Government is a Necessary Evil
State, can be defined in political science, as generally a group of people inhabiting a specific territory and living according to a common legal and political authority; a body politic or nation. In this definition, the term state includes government; in another usage, the two terms are synonymous. [Microsoft ® Encarta ® 2009. © 1993-2008 Microsoft Corporation. All rights reserve].
George Washington said that government is not reason government is not eloquence. It is force and, like fire, it is a dangerous servant and a fearful master. The above statement under discussion can be obtained or deduced from Thomas Pain quoted "Society in every state is a blessing, but government, even in its best state, is but a necessary evil; in its worst state an intolerable one; for when we suffer or are exposed to the same miseries by a government, which we might expect in a country without government, our calamity is heightened by reflecting that we furnish the means by which we suffer" [Thomas Paine, Common Sense 1776].
It has been said that all Government is an evil. It would be more proper to say that the necessity of any Government is a misfortune. This necessity however exists; and the problem to be solved is, not what form of Government is perfect, but which of the forms is least imperfect. Thomas Jefferson said in his first inaugural address (March 4, 1801) that a wise and frugal government…shall restrain men from injuring one another, shall leave them otherwise free to regulate their own pursuits of industry and improvement, and shall not take from the mouth of labor the bread it has earned.
This is the sum of good government. "Why has government been instituted at all? Alexander Hamilton, a federalist said the passions of men will not conform to the dictates of reason and justice without constraint. Government is instituted for the common good; for the protection, safety, prosperity, and happiness of the people; and not for profit, honor, or private interest of any one man, family, or class of men; therefore, the people alone have an incontestable, unalienable, and indefeasible right to institute government; and to reform, alter, or totally change the same, when their protection, safety, prosperity, and happiness require it [John Adams, Thoughts on Government 1776].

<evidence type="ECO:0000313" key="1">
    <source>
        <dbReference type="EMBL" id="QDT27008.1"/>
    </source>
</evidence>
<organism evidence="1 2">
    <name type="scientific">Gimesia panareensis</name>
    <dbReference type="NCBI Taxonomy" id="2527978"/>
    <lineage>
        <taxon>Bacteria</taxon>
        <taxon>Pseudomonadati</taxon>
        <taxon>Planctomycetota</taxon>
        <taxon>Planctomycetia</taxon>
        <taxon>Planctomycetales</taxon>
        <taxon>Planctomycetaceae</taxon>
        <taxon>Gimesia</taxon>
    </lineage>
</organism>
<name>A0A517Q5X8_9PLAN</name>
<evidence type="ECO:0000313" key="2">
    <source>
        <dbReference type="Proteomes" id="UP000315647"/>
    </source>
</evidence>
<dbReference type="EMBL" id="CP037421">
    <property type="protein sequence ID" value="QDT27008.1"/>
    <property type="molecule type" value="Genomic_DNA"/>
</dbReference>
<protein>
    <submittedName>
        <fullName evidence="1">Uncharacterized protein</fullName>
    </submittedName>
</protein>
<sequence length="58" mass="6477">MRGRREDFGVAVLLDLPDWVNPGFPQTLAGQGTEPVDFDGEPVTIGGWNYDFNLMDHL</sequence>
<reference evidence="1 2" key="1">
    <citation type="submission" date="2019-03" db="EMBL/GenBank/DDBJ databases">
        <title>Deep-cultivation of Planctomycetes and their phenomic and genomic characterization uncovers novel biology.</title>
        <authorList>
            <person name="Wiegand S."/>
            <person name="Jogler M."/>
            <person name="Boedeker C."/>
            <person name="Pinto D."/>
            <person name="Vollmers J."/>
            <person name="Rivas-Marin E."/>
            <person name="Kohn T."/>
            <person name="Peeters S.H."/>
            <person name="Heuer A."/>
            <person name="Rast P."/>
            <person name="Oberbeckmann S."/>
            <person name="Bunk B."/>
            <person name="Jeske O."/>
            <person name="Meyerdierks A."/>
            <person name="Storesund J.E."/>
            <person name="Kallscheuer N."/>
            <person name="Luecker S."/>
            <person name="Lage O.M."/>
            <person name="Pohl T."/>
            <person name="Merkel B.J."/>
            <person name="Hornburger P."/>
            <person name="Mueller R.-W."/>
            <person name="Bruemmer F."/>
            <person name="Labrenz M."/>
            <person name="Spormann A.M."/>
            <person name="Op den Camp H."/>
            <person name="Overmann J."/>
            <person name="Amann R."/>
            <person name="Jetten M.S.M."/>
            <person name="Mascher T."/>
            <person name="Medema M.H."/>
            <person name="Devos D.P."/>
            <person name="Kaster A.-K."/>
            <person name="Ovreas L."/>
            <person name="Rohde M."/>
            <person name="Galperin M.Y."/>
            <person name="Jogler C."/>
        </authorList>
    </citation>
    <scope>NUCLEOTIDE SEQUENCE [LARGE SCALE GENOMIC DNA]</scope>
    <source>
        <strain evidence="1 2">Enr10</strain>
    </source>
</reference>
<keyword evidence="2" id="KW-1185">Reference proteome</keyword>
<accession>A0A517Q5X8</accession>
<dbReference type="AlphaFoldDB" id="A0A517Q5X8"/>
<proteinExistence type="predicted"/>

Its necessity can be shown even if we assume that, because of their (the people's) gentleness, or angelic goodness, nobody ever harms anybody else. In such a world there would still be weaker and stronger men, and the weaker ones would have no legal right to be tolerated by the stronger ones, but would owe them gratitude for their being so kind as to tolerate them. Those (whether strong or weak) who think this an unsatisfactory state of affairs, and who think that every person should have a right to live, and that every person should have a legal claim to be protected against the power of the strong, will agree that we need a state that protects the rights of all [http://www.liberalsindia.com/introduction/liberalpositionpapers/liberalpositionpapers2.php]. "If men were angels, no government would be necessary.
If angels were to govern men, neither external nor internal controls on government would be necessary. In framing a government which is to be administered by men over men, the great difficulty lies in this: you must first enable the government to control the governed; and in the next place, oblige it to control itself." – James Madison, Federalist No. 51 February 8, 1788 Why then is government a necessary evil? Its necessity has been explained but why is it then evil?
Government is a form of insurance for society. It regulates and promotes social contracts (I won't kill or steal from you if you promise not to kill or steal from me). Without government, there would be no society. Too much government and you have no freedom making it a necessary evil. Furthermore, It is easy to see that the state must be a constant danger, or (as I have ventured to call it) an evil, though a necessary one. For if the state is to fulfill its function, it must have more power at any rate than any single private citizen or public corporation; and although we might design institutions to minimize the danger that these powers will be misused, we can never eliminate the danger completely.
On the contrary, it seems that most men will always have to pay for the protection of the state, not only in the form of taxes but even in the form of humiliation suffered, for example, at the hands of bullying officials. The thing is not to pay too heavily for it. Thirdly, when two or more people live in the same area they must agree somehow to limit their rights where rights overlap. For example, water must be shared. They do this because the blessings of cooperation are better than the loneliness of rights. Then come the misunderstandings: some people never learn to understand rights, they think it's winner take all.